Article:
FIGURE 1
www.frontiersin.org

FIGURE 1. Expected total electrical load.

FIGURE 2
www.frontiersin.org

FIGURE 2. Hot water demand.

FIGURE 3
www.frontiersin.org

FIGURE 3. Desired, outdoor and cold water temperatures.

FIGURE 4
www.frontiersin.org

FIGURE 4. Renewable energy production.

The multi-objective optimization problem has been solved considering two scenarios. The first one considers giving the priority to satisfying the comfort of the occupants, while the second one aims mainly to give priority to maximize the energy storage system state. Figure 5 reports the variation of the energy storage state according to the two scenarios. In the first scenario (ξ=β=1,  θ=0.001), the energy storage system responds actively by regulating its operation (charging/discharging modes) according to the power loads. In the second scenario (θ=1,  ξ=β=0.001  ), the priority is given to maximize the stored energy. It can be seen that the energy storage system is mainly set to operate in charging mode.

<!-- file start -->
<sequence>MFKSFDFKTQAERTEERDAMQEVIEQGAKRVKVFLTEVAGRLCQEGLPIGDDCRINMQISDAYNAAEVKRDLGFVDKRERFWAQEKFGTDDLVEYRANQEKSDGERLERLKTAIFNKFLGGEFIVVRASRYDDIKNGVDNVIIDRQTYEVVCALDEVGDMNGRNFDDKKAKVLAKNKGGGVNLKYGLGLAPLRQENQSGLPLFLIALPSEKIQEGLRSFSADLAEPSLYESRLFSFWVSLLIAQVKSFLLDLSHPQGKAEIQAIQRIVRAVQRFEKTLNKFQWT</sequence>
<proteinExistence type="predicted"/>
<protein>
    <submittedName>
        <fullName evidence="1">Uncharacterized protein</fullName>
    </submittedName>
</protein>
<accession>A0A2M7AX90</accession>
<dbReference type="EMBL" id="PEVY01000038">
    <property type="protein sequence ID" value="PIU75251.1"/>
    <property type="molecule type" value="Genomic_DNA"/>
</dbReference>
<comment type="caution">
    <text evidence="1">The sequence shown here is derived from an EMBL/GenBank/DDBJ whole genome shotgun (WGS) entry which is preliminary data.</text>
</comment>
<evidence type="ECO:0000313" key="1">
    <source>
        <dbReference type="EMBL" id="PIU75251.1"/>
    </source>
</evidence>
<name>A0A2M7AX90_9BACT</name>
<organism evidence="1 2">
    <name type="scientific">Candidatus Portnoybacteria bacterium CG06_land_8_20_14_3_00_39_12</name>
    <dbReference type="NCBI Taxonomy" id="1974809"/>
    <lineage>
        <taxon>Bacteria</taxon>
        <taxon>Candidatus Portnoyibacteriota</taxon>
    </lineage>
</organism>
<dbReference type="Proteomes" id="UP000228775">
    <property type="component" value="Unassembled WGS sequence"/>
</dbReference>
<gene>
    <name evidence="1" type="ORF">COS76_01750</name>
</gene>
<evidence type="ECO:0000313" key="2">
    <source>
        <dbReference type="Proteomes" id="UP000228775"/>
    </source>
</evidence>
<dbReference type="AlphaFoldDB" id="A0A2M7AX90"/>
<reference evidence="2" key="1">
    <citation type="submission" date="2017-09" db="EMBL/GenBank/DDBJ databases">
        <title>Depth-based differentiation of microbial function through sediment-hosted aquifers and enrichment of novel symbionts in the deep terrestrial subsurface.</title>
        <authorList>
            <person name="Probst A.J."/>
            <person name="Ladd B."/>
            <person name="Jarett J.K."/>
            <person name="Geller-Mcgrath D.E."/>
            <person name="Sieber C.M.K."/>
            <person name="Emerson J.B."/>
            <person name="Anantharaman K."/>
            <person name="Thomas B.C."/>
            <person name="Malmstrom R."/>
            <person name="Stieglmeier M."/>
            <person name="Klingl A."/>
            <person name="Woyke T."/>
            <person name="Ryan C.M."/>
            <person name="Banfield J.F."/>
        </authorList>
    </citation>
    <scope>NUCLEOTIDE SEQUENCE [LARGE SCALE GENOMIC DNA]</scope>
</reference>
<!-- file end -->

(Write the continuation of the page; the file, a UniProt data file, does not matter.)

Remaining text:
FIGURE 5
www.frontiersin.org

FIGURE 5. Variation of the energy storage state according to the two scenarios.

We mention that the micro-CHP unit is dedicated to retaining the water storage heated through its thermal power output. The latter is set to feed the hot water demand and keep the building’s desired temperature. However, the electric power output that is defined as a fraction of the thermal power is considered to support the BIM in covering its electric load.